• Example: 10 Mbps download / 10 Mbps upload.


  • Popular, simple & easy to use device, typically used to share Internet connectivity.
  • DSL modems usually have one RJ-11 (WAN) for connecting to the ISP and, one or more RJ-45 (LAN) ports for LAN connectivity.
  • May have additional features like Wi-Fi, Printer Sharing, USB ports, etc. depending on the model.


DSL MODEM, 1 WAN Port / 4 LAN Ports + WI-FI





ADSL (G.lite)

1536/512 kbit/s

192/64 kB/s

HDSL ITU G.991.1 a.k.a. DS1

1544 kbit/s

193 kB/s


2000 kbit/s

250 kB/s


2320 kbit/s

290 kB/s


5690 kbit/s

711 kB/s

ADSL (G.dmt) ITU G.992.1

8192/1024 kbit/s

1024/128 kB/s

ADSL2 ITU G.992.3

12288/1440 kbit/s

1536/180 kB/s

ADSL2+ ITU G.992.5

24576/3584 kbit/s

3072/448 kB/s

VDSL ITU G.993.1

52 Mbit/16Mbit/s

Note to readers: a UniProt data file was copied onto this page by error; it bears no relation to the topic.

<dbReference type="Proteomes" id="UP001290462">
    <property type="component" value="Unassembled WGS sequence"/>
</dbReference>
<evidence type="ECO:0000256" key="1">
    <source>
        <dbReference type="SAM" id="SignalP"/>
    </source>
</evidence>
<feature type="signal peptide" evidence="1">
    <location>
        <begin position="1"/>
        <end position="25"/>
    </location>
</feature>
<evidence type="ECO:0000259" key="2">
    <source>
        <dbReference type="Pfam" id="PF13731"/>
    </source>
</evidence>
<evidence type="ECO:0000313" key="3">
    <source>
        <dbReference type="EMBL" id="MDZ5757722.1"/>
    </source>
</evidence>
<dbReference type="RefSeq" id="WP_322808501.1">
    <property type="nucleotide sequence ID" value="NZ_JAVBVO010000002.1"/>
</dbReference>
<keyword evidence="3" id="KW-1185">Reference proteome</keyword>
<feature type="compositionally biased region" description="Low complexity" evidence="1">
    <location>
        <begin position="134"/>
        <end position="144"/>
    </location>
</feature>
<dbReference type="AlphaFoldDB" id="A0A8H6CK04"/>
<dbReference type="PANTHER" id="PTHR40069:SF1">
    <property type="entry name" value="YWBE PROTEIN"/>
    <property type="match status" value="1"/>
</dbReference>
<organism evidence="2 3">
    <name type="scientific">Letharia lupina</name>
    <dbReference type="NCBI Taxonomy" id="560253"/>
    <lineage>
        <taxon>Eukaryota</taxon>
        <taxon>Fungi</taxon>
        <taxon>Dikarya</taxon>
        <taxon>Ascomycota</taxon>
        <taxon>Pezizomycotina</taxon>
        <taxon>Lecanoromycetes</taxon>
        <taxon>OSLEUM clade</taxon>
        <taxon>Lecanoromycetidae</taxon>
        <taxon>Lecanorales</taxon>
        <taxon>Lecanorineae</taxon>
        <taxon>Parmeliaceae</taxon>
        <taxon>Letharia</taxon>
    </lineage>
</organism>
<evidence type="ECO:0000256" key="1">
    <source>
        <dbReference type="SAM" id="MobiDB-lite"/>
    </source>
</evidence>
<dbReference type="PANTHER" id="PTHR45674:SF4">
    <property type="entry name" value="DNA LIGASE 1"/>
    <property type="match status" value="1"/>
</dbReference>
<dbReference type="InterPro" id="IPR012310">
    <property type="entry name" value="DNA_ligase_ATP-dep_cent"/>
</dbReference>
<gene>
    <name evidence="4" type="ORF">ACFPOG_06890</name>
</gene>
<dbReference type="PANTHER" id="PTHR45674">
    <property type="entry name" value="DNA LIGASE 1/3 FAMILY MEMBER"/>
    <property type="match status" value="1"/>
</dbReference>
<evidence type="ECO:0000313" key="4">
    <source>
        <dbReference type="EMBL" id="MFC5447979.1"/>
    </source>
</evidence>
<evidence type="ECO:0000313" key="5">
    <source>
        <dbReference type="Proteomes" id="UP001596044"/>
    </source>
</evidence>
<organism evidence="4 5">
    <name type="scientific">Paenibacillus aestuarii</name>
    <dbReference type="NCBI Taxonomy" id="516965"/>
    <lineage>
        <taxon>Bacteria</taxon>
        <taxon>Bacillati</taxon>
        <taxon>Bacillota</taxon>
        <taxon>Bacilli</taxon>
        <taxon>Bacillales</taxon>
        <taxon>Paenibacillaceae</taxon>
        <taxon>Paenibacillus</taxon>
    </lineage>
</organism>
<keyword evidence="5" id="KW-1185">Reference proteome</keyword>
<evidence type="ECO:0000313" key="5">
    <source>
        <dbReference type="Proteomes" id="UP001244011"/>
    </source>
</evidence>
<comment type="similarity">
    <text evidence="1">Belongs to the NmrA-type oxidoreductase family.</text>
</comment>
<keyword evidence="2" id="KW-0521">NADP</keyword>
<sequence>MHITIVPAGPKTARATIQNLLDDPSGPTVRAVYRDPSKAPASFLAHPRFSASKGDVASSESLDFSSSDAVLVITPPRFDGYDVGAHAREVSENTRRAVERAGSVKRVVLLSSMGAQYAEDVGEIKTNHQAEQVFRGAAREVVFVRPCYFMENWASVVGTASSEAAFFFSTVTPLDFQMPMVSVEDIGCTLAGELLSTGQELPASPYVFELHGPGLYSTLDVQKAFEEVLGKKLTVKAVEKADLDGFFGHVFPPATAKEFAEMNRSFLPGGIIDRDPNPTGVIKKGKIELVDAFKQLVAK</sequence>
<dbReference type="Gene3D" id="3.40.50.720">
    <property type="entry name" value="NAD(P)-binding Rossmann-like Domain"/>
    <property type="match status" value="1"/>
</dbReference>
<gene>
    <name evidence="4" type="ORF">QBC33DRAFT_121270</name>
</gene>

7 MB/s

VDSL2 ITU G.993.2

100 Mbit/s

12.5 MB/s


200 Mbit/s

25 MB/s

VDSL2 ITU G.993.2

300 Mbit/s

37.5 MB/s

Cable Internet

Internet connectivity using a Cable modem

  • Uses cable television infrastructure for Internet access (broadband).
  • Usually has one CO-AXIAL connector (WAN) & one RJ-45 (LAN) Port.
  • Co-Axial for connecting to ISP and RJ-45 port for connecting to LAN port (usually a computer).
  • Follows DOCSIS (Data Over Cable Service Interface Specification) standards.









38/9 Mbit/s

4.75/1.125 MB/s


38/27 Mbit/s

4.75/3.375 MB/s


1216/216 Mbit/s

152/27 MB/s


10/2 Gbit/s

1.25/0.25 GB/s

DOCSIS 3.1 Full Duplex

10/10 Gbit/s

1.25/1.25 GB/s


Internet connectivity using WiMAX setup

  • Worldwide interoperability for Microwave Access.
  • Wireless Internet Access, alternate to DSL or Cable.
  • “Last Mile” solution (where cable network access is NOT possible at all).
  • Follows IEEE 802.16 Standard.
  • Range up to 50 KM.
  • Speed up to 70Mbit/s (depending on implementation & service provider).


WiMax Dish Antenna

WiMax Parabollic Antenna



NAT (Concept)